Westcountry author writes 'Tales From The Lockdown' to raise money for Hospice UK

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Authored by Mary
Posted: Thursday, May 28, 2020 - 20:44

A well known Westcountry journalist and writer has used the power of his pen during the lockdown to raise money for a health charity.

In doing so, newspaper columnist Martin Hesp believes he is the first person to write a book filled with stories which focus solely on the coronavirus lockdown and to publish the work while the pandemic continues.

“I wrote Tales From The Lockdown in the first 30 days after the nation was told to stay at home,” says Martin, who is Editorial Director of RAW Food and Drink PR. “It is subtitled Six Short Stories of Rural Life Written During the Coronavirus - and what I attempted to do was dream up half-a-dozen scenarios which could only happen during this unique period.

“The people and narratives in the stories are fictitious, but they all have some loose basis in real life - either anecdotes I’ve heard about through the social-media grapevine, or old stories I’ve adapted to suit this extraordinary shutdown.

“There have apparently been a couple of other books launched about the pandemic during the past few weeks, but I understand they were actually written some time before and have simply been updated and adapted to meet present day events. My stories were all written during April and they focus on occurrences that could only happen in these weird times.”

Tales From the Lockdown is available on Amazon as either an ebook or a paperback - and profits from both are being donated to Hospice UK.

The charity’s head of communications and campaigns, Toby Scott, commented: “Hospices are playing a vital role in caring for people affected by terminal illness, and are working closely with the NHS to make sure that people continue to get the care they need during the pandemic.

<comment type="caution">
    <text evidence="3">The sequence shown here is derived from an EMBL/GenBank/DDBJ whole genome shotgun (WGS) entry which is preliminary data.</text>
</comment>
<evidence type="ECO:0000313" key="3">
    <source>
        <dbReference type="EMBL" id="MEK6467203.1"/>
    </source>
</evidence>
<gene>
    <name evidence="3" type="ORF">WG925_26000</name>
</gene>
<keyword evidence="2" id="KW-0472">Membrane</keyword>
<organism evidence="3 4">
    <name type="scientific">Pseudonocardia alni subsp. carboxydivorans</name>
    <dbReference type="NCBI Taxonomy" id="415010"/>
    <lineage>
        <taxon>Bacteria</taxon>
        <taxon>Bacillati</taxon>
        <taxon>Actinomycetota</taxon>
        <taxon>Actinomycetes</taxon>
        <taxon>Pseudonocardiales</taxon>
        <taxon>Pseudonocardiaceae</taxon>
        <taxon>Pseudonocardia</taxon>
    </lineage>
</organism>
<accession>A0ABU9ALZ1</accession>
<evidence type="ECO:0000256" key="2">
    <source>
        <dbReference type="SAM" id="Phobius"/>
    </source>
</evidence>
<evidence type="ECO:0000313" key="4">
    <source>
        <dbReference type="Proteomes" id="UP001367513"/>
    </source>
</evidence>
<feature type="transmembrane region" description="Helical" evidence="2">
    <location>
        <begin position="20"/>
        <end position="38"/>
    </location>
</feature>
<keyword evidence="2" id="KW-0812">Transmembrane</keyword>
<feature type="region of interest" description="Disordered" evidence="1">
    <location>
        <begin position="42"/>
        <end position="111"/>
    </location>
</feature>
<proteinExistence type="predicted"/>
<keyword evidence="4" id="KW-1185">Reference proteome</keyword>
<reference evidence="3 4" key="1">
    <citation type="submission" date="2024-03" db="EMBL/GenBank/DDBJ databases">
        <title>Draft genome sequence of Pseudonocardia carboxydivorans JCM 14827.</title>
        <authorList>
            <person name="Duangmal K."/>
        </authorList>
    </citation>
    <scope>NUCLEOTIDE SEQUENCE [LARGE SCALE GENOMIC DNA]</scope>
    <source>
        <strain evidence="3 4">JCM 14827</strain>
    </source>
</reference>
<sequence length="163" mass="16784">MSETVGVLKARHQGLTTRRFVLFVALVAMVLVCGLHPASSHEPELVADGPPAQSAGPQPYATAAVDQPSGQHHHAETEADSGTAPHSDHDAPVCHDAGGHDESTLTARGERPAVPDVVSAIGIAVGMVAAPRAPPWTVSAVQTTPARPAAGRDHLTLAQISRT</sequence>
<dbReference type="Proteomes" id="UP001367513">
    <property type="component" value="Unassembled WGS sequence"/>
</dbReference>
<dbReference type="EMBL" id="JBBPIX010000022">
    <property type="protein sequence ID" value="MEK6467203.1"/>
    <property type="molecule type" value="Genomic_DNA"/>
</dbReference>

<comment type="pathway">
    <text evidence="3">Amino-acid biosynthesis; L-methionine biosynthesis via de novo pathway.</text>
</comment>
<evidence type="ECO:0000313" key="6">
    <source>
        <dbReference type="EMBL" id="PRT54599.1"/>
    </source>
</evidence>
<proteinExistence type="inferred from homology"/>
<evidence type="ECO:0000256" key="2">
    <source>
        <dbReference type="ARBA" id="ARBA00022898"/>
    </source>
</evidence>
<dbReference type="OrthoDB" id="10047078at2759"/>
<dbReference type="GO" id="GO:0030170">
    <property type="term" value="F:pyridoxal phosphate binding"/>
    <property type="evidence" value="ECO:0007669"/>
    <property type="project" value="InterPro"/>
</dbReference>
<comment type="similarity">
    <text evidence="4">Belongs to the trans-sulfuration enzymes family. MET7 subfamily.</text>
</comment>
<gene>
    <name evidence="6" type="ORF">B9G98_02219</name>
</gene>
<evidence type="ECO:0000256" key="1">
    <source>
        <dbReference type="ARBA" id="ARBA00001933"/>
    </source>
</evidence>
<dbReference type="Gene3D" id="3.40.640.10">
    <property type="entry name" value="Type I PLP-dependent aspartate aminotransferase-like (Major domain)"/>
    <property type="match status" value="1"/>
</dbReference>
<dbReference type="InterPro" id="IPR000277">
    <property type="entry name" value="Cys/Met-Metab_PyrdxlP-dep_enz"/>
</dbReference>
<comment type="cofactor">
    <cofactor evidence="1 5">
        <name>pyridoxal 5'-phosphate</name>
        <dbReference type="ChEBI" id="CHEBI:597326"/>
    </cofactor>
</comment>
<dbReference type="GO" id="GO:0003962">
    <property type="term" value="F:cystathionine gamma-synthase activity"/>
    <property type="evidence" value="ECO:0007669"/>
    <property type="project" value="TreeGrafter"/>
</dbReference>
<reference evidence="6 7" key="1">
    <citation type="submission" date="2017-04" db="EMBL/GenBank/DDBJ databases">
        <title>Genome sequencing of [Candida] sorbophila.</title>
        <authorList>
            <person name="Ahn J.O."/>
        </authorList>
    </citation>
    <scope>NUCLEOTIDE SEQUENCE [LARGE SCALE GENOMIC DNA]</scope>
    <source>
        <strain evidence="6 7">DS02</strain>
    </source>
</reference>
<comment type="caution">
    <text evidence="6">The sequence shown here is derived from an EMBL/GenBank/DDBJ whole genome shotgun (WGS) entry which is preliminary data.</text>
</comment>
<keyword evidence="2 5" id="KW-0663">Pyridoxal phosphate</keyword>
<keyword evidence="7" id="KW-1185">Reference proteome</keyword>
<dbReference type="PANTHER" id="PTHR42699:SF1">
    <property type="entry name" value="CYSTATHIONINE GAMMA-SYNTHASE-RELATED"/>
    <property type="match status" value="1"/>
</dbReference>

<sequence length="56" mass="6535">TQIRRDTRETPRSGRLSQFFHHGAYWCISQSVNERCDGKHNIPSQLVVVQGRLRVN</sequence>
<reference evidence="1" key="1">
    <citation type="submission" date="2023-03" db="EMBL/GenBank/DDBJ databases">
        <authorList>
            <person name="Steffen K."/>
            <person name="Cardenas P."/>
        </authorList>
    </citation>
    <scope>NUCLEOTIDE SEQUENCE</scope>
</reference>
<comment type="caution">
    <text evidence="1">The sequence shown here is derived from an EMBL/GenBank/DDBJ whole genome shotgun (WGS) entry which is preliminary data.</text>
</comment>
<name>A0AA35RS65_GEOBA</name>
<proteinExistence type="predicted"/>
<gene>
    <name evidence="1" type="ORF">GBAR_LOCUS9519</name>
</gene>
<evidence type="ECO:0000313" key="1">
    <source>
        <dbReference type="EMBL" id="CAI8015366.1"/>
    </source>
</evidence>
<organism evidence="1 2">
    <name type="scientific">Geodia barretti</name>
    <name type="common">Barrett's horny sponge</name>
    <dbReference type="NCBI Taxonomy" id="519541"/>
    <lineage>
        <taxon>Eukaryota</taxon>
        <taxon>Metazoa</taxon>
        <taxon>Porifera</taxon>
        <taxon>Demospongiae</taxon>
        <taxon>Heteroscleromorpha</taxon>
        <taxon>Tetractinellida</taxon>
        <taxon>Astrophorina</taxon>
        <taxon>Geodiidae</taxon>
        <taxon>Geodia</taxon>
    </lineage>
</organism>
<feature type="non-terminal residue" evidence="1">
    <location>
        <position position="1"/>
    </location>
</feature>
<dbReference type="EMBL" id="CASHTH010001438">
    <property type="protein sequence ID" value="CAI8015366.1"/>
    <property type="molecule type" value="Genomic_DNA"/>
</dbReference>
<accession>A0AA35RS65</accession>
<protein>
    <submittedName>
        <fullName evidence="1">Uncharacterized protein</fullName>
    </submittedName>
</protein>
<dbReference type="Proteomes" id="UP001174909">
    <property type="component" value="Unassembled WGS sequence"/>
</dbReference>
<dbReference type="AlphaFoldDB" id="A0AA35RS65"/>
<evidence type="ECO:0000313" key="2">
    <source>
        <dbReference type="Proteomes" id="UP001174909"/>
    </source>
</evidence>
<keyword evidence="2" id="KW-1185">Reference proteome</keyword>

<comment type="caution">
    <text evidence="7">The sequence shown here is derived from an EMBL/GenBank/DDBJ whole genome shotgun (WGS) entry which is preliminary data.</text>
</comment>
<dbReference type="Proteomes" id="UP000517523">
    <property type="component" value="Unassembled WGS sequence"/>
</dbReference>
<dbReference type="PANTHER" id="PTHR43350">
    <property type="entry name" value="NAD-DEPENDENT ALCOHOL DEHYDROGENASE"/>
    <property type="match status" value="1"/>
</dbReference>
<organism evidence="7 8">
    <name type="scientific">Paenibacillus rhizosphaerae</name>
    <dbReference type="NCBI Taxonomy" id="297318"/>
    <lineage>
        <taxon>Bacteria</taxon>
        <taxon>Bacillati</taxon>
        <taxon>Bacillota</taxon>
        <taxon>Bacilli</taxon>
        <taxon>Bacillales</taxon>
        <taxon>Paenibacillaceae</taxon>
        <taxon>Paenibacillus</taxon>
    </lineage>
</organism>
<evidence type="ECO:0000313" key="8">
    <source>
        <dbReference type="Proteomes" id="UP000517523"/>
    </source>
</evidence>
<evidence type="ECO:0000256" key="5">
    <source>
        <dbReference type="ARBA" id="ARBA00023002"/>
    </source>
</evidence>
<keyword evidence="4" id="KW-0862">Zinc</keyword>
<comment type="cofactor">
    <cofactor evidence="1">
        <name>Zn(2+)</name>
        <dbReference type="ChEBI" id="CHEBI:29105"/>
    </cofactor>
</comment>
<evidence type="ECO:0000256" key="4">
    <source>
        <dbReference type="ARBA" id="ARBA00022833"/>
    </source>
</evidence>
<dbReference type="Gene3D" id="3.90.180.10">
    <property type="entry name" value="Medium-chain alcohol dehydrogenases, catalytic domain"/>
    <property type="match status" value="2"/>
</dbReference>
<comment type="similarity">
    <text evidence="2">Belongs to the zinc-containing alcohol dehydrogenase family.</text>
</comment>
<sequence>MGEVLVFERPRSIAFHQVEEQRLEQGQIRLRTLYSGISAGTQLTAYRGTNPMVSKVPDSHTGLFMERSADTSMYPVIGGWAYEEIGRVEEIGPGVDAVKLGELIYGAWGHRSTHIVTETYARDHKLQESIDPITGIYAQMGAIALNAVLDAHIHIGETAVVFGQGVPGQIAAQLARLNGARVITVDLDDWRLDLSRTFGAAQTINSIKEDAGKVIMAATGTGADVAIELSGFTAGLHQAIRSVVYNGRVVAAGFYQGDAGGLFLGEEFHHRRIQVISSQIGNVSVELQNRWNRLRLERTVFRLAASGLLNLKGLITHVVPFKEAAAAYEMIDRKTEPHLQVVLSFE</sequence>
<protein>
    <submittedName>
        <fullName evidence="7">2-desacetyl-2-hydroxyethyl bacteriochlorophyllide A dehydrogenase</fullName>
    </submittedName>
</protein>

“Long-term funding for hospices always has relied on support from individuals and communities, and with shops closed and events cancelled, Martin’s generosity and sales of his book will make a difference.

“It’s important that people support hospices however they can, and with the launch of this book people have another way to help and have a good read at the same time,” said Mr Scott.

The short stories are all Westcountry based. “I can only write what I know about - I am sure being in lockdown in a big city must be very different from self-isolation in the countryside,” says Martin.

“My wife and I live in a relatively remote valley inside Exmoor National Park, so we decided to follow the lockdown to the letter as we could see no reason to put ourselves at risk or add to the problems faced by the NHS. But, in some ways, I’ve been self-isolating in the valley for the past 20 years as I always worked from home during the two decades I was on the staff of the WMN.  

“But I did an enormous amount of travelling around this mainly rural region during those two decades, and these stories reflect some of the people and incidents I discovered over that time.

“There’s a story about a man who decides to walk right across the peninsula on the Two Moors Way so that he can visit his elderly mother during the lockdown. Another concerns a lady parish councillor who takes it upon herself to go around her village using a megaphone to harangue people who, according to government decree, should not be staying in their holiday cottages.

“Then there’s the wealthy woman who is having an illicit affair with a local farmer - which of course comes to an abrupt end thanks to lockdown. There’s even a famous regional TV personality - based on no one I know - who gets into all sorts of trouble covering the pandemic, but who actually finds a new life because of it.

“In fact, for the most part the stories have a positive spin. The public has been treated to enough news coverage when it comes to the medical horrors of this frightening virus - I wanted to explore the social ramifications that a lockdown could present.  

“I may add more short stories as time goes on - but I decided to hand over all profits of this first edition to Hospice UK because I saw a TV news report that suggested the hospices were being overlooked in terms of charitable donations during the present crisis. As my dear old dad passed away at St Margaret’s Hospice in Taunton just a few years ago, I know about the incredibly important work they do.”

Tales From The Lockdown is available on Amazon at £2.49 for the ebook, or £4.99 for the paperback.

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